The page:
Fetch the Bolt Cutters - Fiona Apple | Review

By: Amanda McMillan


Fiona Apple is not for everyone, nor do I think that she has ever wanted to be. Fans of hers will likely, for the most part, be quite pleased with her newest release Fetch the Bolt Cutters which comes to us eight years since her last release, and nearly a quarter-century since her single “Criminal” became somewhat of an angsty anthem. In true Fiona Apple style, Fetch the Bolt Cutters does not hold back: it’s brought to you by a woman who has demons, who’s failed as much as she’s succeeded, and who has not finished doing the work of healing wounds, both self-inflicted and otherwise. It is not an album for someone looking to have a “good time,” unless, of course, your idea of a good time includes openly weeping or destroying something beautiful. Apple, now in her early forties, doesn’t seem to have softened over the years as many artists with similar career paths do. But that’s never been her M.O. She’s not here to make us feel better all the time, she’s just here to make us feel something.


Musically, this album is eccentric at best and chaotic at worst. It’s filled with sounds, some of which is simply just noise. It is raw, and exposed, perhaps even a little uncomfortable to listen to. The piano and double bass help things feel warmer when they would otherwise be cold, and chirping melodies and harmonies bring us back when it feels like we’re about to spin out just trying to follow along. Yet, nothing is without thought or precision, even the ambient sounds seem carefully placed. After all, you’re not lauded as one of the most prolific songwriters of a generation without knowing exactly what you’re doing. Apple takes us on a very intentional journey throughout the album, not necessarily leaving any breadcrumbs to retrace steps or allow for some sort of pattern or map to be drawn. She may be a Virgo, but that doesn’t mean she’s ever going to let us in on the plan.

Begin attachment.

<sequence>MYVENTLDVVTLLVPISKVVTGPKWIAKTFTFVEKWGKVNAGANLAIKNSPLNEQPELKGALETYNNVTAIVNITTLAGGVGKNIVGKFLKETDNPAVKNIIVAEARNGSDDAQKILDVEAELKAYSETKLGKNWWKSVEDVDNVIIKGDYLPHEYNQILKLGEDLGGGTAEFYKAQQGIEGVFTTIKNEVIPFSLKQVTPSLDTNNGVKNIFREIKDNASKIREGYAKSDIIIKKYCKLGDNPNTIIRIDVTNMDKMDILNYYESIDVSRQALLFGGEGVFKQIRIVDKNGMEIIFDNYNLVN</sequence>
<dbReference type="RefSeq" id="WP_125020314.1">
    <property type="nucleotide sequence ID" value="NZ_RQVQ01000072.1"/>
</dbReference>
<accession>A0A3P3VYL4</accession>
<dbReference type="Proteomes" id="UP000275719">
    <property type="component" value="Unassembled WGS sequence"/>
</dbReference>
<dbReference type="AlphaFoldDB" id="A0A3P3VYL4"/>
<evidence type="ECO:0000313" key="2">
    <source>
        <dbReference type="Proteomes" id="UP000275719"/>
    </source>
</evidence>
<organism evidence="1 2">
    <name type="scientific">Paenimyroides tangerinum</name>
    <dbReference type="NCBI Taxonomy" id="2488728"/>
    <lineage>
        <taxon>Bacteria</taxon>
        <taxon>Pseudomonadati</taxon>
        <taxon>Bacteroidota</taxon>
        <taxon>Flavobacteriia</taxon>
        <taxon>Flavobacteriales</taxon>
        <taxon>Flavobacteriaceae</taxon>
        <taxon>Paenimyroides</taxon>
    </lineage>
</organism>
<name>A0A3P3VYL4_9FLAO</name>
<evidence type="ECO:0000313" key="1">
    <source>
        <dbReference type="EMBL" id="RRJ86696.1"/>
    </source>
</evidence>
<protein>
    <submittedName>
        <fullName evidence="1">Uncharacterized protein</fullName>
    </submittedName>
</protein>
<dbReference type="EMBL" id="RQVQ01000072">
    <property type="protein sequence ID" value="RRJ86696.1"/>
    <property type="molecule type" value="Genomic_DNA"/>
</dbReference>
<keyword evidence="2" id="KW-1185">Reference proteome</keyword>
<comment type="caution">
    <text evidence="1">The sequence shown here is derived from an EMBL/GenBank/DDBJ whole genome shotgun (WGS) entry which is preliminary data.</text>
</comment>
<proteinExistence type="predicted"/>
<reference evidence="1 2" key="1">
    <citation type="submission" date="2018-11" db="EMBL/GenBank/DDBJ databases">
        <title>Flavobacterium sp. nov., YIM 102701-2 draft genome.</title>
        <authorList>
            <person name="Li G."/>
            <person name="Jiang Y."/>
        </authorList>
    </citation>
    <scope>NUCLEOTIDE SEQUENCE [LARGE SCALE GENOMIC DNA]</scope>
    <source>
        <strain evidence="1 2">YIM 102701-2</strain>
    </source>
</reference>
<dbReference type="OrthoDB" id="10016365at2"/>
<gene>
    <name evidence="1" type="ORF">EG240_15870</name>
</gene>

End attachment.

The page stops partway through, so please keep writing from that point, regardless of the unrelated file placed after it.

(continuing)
Thematically, this is an extremely heavy album. Based on the name alone, it’s easy to know off the bat that this is about opening up, and she opens waaay the fuck up. Fetch the Bolt Cutters sheds light on the weighty process of unpacking trauma, uncovering memories by pulling at threads and following the sinews of your own mind. It’s spooky, dark, and weird. At moments you want to look away, but she makes you watch. It’s certainly captivating, even when it feels unkempt. But that’s the thing about being a human, and certainly, one who has experienced trauma, it’s not exactly cute. This album is a lot of things - peculiar, fascinating, abstract, angry, feminine, raw, exposed - but one thing it is not is cute.


Fiona Apple occupies a very special place in a lot of people’s hearts, like striking a match to create light and warmth amid total and complete darkness. She is a reminder, sometimes a forceful one, that we are all human, we are all fallible, we all have the capacity to be many things; tender and tough, powerful and powerless, to grow and to shrink. We are complex and incomplete. That’s a lot for an artist to give.


If there is a desire to do anything after listening to this album, whether you’re a fan or not, it is indeed to unleash or uncage what’s trapped inside. This is not a particularly pretty process, it is uniquely painful and confusing and raw. It made me wonder if previous drafts of the album title were less polite, perhaps even as urgent as “Fetch the Motherfucking Bolt Cutters!” Something very clearly has got to get out. Given the intensity of this album, Fiona Apple seems to suggest that there is an animal inside all of us, and it is ready to be freed.


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